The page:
Si’ comm’a nu sciurillo”¦
tu tiene na vucchella,
nu poco pucurillo,
Méh, dammillo, dammillo,
è comm’a na rusella”¦
dammillo nu vasillo,
Dammillo e pigliatillo
nu vaso”¦ piccerillo
comm’a chesta vucchella
che pare na rusella”¦
nu poco pucurillo
The Neapolitan song has made history in the world, but each of its songs contains within itself, in turn, another story.
Among other things, it may seem almost incredible, but this great classic of the Neapolitan musical tradition was not written by one of our fellow citizens … but we should be used to it, the estimators of Naples who have dedicated songs and verses in their mother tongue are many , even among “foreigners”; just think, for example, of Lucio Dalla or Renzo Arbore.
We are in the year 1892: Gabriele D’Annunzio, was in his Neapolitan period (1891-1894) and worked at the editorial office of “Il Mattino”. His colleague was Ferdinando Russo, author of Neapolitan songs. It seems that everything was born of a simple bet: Ferdinand, in fact, challenged D’Annunzio on his ability to compose lyrics in Neapolitan dialect. The difficulty lay precisely in the fact that the poet was from Abruzzo!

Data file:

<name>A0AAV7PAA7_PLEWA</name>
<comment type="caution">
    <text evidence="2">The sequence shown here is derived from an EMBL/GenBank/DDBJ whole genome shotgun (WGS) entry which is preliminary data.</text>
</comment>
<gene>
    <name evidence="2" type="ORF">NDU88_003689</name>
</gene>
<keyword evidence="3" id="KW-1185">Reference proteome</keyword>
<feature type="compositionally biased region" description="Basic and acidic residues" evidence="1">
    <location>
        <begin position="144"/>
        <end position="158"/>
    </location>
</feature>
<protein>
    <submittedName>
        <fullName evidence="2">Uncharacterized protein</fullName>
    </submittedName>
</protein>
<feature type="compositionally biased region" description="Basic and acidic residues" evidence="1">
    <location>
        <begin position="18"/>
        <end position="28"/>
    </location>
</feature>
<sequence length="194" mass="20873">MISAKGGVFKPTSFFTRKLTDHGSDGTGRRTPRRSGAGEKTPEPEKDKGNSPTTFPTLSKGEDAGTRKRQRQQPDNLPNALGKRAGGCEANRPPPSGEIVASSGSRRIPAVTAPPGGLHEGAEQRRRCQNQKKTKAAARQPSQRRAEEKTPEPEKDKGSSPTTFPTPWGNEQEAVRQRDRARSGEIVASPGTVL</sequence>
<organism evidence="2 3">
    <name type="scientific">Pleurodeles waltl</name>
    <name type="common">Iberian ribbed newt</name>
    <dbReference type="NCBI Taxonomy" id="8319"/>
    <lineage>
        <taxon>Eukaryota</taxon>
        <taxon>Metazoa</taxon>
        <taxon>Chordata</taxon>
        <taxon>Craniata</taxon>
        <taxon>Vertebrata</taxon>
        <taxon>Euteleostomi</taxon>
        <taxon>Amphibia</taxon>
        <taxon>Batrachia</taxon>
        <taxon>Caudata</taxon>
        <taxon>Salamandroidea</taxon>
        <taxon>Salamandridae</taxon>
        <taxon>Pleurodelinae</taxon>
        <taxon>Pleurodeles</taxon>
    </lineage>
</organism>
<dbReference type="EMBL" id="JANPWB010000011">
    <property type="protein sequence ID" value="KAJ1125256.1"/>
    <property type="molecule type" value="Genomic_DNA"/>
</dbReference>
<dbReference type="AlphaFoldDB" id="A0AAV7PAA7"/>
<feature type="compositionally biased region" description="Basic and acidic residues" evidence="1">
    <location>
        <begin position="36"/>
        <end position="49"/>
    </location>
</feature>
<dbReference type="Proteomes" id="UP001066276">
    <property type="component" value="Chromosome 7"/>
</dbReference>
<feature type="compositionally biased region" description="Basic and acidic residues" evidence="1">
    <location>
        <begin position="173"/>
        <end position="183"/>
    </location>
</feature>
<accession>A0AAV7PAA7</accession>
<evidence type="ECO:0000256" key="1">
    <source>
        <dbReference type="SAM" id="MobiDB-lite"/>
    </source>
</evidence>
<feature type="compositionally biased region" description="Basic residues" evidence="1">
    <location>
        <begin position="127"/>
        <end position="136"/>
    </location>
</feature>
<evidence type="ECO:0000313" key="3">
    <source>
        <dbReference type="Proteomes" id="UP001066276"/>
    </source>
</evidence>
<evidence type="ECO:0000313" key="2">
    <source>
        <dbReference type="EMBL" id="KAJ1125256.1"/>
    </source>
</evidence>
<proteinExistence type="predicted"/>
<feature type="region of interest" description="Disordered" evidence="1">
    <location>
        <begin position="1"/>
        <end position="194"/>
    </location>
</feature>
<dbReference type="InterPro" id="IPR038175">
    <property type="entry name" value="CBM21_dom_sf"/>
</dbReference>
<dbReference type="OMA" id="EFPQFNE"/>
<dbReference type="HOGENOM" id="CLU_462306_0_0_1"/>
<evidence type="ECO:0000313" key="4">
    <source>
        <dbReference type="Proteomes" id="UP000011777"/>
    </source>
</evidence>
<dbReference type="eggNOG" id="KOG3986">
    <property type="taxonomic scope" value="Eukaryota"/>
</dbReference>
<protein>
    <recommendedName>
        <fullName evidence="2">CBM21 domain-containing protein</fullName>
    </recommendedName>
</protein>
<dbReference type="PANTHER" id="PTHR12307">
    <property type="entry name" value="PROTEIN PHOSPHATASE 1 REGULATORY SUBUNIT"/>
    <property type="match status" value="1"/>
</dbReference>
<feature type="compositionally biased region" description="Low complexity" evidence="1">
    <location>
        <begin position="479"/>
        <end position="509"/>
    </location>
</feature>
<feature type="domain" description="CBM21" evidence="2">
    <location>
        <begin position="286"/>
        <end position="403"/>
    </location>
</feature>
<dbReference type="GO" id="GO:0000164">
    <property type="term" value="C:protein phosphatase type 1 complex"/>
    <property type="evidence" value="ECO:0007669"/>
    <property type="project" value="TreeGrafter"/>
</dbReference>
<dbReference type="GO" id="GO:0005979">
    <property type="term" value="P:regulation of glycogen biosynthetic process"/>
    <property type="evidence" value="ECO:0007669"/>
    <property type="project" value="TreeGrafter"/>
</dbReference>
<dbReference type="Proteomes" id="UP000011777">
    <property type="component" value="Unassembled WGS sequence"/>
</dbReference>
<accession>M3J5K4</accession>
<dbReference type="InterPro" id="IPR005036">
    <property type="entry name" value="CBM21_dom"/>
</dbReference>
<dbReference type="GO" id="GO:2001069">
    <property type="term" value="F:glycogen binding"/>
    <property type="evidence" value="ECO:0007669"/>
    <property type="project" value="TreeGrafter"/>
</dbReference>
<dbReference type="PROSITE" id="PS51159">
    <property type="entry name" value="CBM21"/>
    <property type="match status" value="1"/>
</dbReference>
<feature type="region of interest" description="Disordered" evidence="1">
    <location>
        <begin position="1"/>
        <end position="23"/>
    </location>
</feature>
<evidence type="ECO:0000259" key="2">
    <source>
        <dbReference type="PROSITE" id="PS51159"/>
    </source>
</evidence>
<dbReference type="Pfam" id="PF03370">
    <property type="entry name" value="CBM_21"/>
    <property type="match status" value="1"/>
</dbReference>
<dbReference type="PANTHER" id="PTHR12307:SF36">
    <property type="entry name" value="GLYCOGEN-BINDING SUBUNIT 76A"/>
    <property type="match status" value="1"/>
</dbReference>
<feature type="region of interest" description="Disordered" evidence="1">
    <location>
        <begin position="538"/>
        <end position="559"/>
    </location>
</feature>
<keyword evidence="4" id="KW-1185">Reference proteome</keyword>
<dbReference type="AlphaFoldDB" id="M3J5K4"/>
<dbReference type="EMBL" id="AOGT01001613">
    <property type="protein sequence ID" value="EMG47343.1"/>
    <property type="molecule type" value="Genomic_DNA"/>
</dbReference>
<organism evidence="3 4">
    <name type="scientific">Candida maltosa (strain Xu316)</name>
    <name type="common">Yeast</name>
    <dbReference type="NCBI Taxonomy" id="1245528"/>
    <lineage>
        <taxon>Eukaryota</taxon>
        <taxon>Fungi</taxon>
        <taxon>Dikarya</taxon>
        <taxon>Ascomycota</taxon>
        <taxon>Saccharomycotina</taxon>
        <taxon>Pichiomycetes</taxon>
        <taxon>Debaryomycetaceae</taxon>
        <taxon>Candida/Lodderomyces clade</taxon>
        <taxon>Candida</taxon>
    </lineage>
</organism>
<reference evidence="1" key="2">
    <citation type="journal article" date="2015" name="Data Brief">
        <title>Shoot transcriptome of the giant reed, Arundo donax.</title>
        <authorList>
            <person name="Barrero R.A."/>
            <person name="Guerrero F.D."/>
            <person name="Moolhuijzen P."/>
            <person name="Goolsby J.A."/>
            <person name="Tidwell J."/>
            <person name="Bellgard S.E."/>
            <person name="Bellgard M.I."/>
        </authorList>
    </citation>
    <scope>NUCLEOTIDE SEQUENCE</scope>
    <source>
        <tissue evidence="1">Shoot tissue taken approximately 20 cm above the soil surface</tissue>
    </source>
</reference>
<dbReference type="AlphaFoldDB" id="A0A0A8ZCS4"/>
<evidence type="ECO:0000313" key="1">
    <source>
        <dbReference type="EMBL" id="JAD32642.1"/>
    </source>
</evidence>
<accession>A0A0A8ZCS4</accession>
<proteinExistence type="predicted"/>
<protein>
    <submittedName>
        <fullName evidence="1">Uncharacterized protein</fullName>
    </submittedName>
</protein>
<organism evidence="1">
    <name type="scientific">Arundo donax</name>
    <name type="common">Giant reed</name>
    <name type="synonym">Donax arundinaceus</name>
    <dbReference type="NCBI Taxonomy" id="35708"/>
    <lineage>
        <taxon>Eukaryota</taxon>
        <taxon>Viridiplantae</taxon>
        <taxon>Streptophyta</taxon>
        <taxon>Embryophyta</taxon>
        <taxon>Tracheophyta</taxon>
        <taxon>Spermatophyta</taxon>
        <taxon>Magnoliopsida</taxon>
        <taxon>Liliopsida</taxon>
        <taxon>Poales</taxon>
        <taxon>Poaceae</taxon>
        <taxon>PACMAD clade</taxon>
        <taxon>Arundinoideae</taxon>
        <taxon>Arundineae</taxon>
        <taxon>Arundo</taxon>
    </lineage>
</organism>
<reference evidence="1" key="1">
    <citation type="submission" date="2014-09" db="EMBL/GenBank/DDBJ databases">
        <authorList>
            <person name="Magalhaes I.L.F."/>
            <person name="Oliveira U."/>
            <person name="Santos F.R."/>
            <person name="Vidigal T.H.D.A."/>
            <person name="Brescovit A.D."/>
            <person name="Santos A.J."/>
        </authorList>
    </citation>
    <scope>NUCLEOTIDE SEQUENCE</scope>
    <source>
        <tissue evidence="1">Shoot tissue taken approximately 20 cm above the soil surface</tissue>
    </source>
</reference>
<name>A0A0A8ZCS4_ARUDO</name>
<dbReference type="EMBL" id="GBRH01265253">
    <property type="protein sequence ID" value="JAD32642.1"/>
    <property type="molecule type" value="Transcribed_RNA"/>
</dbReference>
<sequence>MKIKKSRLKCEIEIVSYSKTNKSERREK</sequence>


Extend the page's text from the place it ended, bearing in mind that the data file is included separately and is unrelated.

And it is precisely at a table of Gambrinus, always a haunt of poets and artists, accompanied by a good coffee, that the writer would give life to these verses, then later published and music.
Some say that it was D’Annunzio himself who sent the lyrics to Francesco Paolo Tosti, also from Abruzzo, for the composition of the music, and who, on the other hand, reports that the text was delivered to Russo, who kept it until 1904, and then sent it to Tosti.
In any case, the song was published by Memories of Milan with the original date of composition and was a success, even though it was not the result of Neapolitan authors.
The rest is history.
Enrico Caruso, Luciano Pavarotti and Roberto Murolo have made great Naples and the Neapolitan song all over the world thanks to this song![:]